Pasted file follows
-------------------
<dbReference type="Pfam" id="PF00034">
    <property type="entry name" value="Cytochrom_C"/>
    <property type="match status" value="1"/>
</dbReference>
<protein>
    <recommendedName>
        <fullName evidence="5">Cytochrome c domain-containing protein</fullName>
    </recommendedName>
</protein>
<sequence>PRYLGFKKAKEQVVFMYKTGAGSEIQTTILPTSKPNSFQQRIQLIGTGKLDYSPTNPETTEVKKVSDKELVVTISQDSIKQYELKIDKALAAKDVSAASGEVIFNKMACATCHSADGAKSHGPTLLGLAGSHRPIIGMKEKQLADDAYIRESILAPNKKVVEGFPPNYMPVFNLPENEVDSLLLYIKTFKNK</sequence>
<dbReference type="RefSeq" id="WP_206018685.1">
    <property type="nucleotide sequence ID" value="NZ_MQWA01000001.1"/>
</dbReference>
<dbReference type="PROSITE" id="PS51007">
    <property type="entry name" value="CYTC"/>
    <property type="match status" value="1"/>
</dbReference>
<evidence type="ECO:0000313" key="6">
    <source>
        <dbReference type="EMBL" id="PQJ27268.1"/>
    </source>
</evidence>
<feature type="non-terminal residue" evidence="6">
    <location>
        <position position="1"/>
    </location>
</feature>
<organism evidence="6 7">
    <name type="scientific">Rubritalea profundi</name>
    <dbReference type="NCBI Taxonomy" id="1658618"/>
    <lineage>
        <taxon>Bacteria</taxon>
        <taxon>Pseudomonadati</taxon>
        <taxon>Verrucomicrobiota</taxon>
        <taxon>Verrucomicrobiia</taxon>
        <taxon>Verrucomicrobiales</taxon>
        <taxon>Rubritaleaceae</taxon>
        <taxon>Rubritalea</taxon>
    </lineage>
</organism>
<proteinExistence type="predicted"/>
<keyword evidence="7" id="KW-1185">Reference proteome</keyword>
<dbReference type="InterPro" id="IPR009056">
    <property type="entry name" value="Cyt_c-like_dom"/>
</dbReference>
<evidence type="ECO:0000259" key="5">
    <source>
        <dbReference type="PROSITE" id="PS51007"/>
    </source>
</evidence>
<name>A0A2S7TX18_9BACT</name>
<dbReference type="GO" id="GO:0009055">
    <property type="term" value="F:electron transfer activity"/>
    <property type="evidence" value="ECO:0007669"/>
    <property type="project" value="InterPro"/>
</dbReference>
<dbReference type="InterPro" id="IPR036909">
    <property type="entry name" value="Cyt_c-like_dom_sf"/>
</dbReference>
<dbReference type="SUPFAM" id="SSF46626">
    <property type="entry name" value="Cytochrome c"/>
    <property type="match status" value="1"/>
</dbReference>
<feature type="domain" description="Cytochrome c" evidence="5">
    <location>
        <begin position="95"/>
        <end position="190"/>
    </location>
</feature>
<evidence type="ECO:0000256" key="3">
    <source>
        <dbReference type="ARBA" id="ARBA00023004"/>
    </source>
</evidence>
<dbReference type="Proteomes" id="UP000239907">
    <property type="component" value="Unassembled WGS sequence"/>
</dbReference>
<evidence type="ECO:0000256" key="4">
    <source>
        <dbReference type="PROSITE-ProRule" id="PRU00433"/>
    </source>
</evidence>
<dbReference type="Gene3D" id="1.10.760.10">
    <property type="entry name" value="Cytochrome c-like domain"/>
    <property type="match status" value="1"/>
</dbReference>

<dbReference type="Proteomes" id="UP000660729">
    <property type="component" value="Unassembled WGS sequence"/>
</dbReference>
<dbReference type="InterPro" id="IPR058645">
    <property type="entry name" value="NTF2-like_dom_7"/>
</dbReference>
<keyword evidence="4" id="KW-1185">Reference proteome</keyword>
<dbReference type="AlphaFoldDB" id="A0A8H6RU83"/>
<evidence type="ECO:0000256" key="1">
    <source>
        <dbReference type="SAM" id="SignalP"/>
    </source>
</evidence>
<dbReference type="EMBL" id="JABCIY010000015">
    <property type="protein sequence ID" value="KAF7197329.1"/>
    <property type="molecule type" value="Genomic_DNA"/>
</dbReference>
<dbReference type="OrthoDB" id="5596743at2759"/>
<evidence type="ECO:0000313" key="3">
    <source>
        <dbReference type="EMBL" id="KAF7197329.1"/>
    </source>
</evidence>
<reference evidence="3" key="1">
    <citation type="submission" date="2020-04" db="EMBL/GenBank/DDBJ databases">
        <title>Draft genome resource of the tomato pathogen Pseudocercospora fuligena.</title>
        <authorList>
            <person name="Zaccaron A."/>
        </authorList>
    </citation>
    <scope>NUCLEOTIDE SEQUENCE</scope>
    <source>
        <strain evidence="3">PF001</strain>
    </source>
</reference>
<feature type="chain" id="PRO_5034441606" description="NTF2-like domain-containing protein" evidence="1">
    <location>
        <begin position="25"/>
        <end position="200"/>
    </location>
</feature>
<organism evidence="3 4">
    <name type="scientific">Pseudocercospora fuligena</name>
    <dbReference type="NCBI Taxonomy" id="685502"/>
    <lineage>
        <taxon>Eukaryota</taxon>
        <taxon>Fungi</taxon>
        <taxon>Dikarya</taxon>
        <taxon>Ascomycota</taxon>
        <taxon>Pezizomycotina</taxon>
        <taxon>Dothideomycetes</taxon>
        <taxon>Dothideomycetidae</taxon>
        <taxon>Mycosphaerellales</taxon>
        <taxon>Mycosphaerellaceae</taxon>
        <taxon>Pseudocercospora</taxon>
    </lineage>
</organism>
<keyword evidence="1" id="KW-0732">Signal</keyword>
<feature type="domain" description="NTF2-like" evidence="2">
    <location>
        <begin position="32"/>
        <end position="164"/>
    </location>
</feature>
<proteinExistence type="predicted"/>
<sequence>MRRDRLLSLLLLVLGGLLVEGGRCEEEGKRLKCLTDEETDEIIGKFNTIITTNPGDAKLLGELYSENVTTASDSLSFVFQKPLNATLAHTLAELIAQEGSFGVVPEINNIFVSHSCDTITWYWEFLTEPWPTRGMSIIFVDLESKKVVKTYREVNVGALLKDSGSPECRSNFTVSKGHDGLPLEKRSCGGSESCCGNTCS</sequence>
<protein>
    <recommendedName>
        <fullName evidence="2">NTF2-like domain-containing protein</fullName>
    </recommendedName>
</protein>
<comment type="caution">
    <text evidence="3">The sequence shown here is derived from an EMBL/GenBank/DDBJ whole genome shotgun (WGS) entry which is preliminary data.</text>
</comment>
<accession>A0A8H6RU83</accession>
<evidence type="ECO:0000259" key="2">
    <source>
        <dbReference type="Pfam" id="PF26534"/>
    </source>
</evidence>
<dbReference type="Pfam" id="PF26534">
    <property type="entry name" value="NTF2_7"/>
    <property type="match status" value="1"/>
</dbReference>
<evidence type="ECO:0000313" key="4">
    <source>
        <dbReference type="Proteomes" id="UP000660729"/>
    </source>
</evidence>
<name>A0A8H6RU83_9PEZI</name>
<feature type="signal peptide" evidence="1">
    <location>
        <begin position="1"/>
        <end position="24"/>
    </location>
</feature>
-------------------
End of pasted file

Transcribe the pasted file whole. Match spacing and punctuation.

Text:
<dbReference type="Pfam" id="PF00034">
    <property type="entry name" value="Cytochrom_C"/>
    <property type="match status" value="1"/>
</dbReference>
<protein>
    <recommendedName>
        <fullName evidence="5">Cytochrome c domain-containing protein</fullName>
    </recommendedName>
</protein>
<sequence>PRYLGFKKAKEQVVFMYKTGAGSEIQTTILPTSKPNSFQQRIQLIGTGKLDYSPTNPETTEVKKVSDKELVVTISQDSIKQYELKIDKALAAKDVSAASGEVIFNKMACATCHSADGAKSHGPTLLGLAGSHRPIIGMKEKQLADDAYIRESILAPNKKVVEGFPPNYMPVFNLPENEVDSLLLYIKTFKNK</sequence>
<dbReference type="RefSeq" id="WP_206018685.1">
    <property type="nucleotide sequence ID" value="NZ_MQWA01000001.1"/>
</dbReference>
<dbReference type="PROSITE" id="PS51007">
    <property type="entry name" value="CYTC"/>
    <property type="match status" value="1"/>
</dbReference>
<evidence type="ECO:0000313" key="6">
    <source>
        <dbReference type="EMBL" id="PQJ27268.1"/>
    </source>
</evidence>
<feature type="non-terminal residue" evidence="6">
    <location>
        <position position="1"/>
    </location>
</feature>
<organism evidence="6 7">
    <name type="scientific">Rubritalea profundi</name>
    <dbReference type="NCBI Taxonomy" id="1658618"/>
    <lineage>
        <taxon>Bacteria</taxon>
        <taxon>Pseudomonadati</taxon>
        <taxon>Verrucomicrobiota</taxon>
        <taxon>Verrucomicrobiia</taxon>
        <taxon>Verrucomicrobiales</taxon>
        <taxon>Rubritaleaceae</taxon>
        <taxon>Rubritalea</taxon>
    </lineage>
</organism>
<proteinExistence type="predicted"/>
<keyword evidence="7" id="KW-1185">Reference proteome</keyword>
<dbReference type="InterPro" id="IPR009056">
    <property type="entry name" value="Cyt_c-like_dom"/>
</dbReference>
<evidence type="ECO:0000259" key="5">
    <source>
        <dbReference type="PROSITE" id="PS51007"/>
    </source>
</evidence>
<name>A0A2S7TX18_9BACT</name>
<dbReference type="GO" id="GO:0009055">
    <property type="term" value="F:electron transfer activity"/>
    <property type="evidence" value="ECO:0007669"/>
    <property type="project" value="InterPro"/>
</dbReference>
<dbReference type="InterPro" id="IPR036909">
    <property type="entry name" value="Cyt_c-like_dom_sf"/>
</dbReference>
<dbReference type="SUPFAM" id="SSF46626">
    <property type="entry name" value="Cytochrome c"/>
    <property type="match status" value="1"/>
</dbReference>
<feature type="domain" description="Cytochrome c" evidence="5">
    <location>
        <begin position="95"/>
        <end position="190"/>
    </location>
</feature>
<evidence type="ECO:0000256" key="3">
    <source>
        <dbReference type="ARBA" id="ARBA00023004"/>
    </source>
</evidence>
<dbReference type="Proteomes" id="UP000239907">
    <property type="component" value="Unassembled WGS sequence"/>
</dbReference>
<evidence type="ECO:0000256" key="4">
    <source>
        <dbReference type="PROSITE-ProRule" id="PRU00433"/>
    </source>
</evidence>
<dbReference type="Gene3D" id="1.10.760.10">
    <property type="entry name" value="Cytochrome c-like domain"/>
    <property type="match status" value="1"/>
</dbReference>

<dbReference type="Proteomes" id="UP000660729">
    <property type="component" value="Unassembled WGS sequence"/>
</dbReference>
<dbReference type="InterPro" id="IPR058645">
    <property type="entry name" value="NTF2-like_dom_7"/>
</dbReference>
<keyword evidence="4" id="KW-1185">Reference proteome</keyword>
<dbReference type="AlphaFoldDB" id="A0A8H6RU83"/>
<evidence type="ECO:0000256" key="1">
    <source>
        <dbReference type="SAM" id="SignalP"/>
    </source>
</evidence>
<dbReference type="EMBL" id="JABCIY010000015">
    <property type="protein sequence ID" value="KAF7197329.1"/>
    <property type="molecule type" value="Genomic_DNA"/>
</dbReference>
<dbReference type="OrthoDB" id="5596743at2759"/>
<evidence type="ECO:0000313" key="3">
    <source>
        <dbReference type="EMBL" id="KAF7197329.1"/>
    </source>
</evidence>
<reference evidence="3" key="1">
    <citation type="submission" date="2020-04" db="EMBL/GenBank/DDBJ databases">
        <title>Draft genome resource of the tomato pathogen Pseudocercospora fuligena.</title>
        <authorList>
            <person name="Zaccaron A."/>
        </authorList>
    </citation>
    <scope>NUCLEOTIDE SEQUENCE</scope>
    <source>
        <strain evidence="3">PF001</strain>
    </source>
</reference>
<feature type="chain" id="PRO_5034441606" description="NTF2-like domain-containing protein" evidence="1">
    <location>
        <begin position="25"/>
        <end position="200"/>
    </location>
</feature>
<organism evidence="3 4">
    <name type="scientific">Pseudocercospora fuligena</name>
    <dbReference type="NCBI Taxonomy" id="685502"/>
    <lineage>
        <taxon>Eukaryota</taxon>
        <taxon>Fungi</taxon>
        <taxon>Dikarya</taxon>
        <taxon>Ascomycota</taxon>
        <taxon>Pezizomycotina</taxon>
        <taxon>Dothideomycetes</taxon>
        <taxon>Dothideomycetidae</taxon>
        <taxon>Mycosphaerellales</taxon>
        <taxon>Mycosphaerellaceae</taxon>
        <taxon>Pseudocercospora</taxon>
    </lineage>
</organism>
<keyword evidence="1" id="KW-0732">Signal</keyword>
<feature type="domain" description="NTF2-like" evidence="2">
    <location>
        <begin position="32"/>
        <end position="164"/>
    </location>
</feature>
<proteinExistence type="predicted"/>
<sequence>MRRDRLLSLLLLVLGGLLVEGGRCEEEGKRLKCLTDEETDEIIGKFNTIITTNPGDAKLLGELYSENVTTASDSLSFVFQKPLNATLAHTLAELIAQEGSFGVVPEINNIFVSHSCDTITWYWEFLTEPWPTRGMSIIFVDLESKKVVKTYREVNVGALLKDSGSPECRSNFTVSKGHDGLPLEKRSCGGSESCCGNTCS</sequence>
<protein>
    <recommendedName>
        <fullName evidence="2">NTF2-like domain-containing protein</fullName>
    </recommendedName>
</protein>
<comment type="caution">
    <text evidence="3">The sequence shown here is derived from an EMBL/GenBank/DDBJ whole genome shotgun (WGS) entry which is preliminary data.</text>
</comment>
<accession>A0A8H6RU83</accession>
<evidence type="ECO:0000259" key="2">
    <source>
        <dbReference type="Pfam" id="PF26534"/>
    </source>
</evidence>
<dbReference type="Pfam" id="PF26534">
    <property type="entry name" value="NTF2_7"/>
    <property type="match status" value="1"/>
</dbReference>
<evidence type="ECO:0000313" key="4">
    <source>
        <dbReference type="Proteomes" id="UP000660729"/>
    </source>
</evidence>
<name>A0A8H6RU83_9PEZI</name>
<feature type="signal peptide" evidence="1">
    <location>
        <begin position="1"/>
        <end position="24"/>
    </location>
</feature>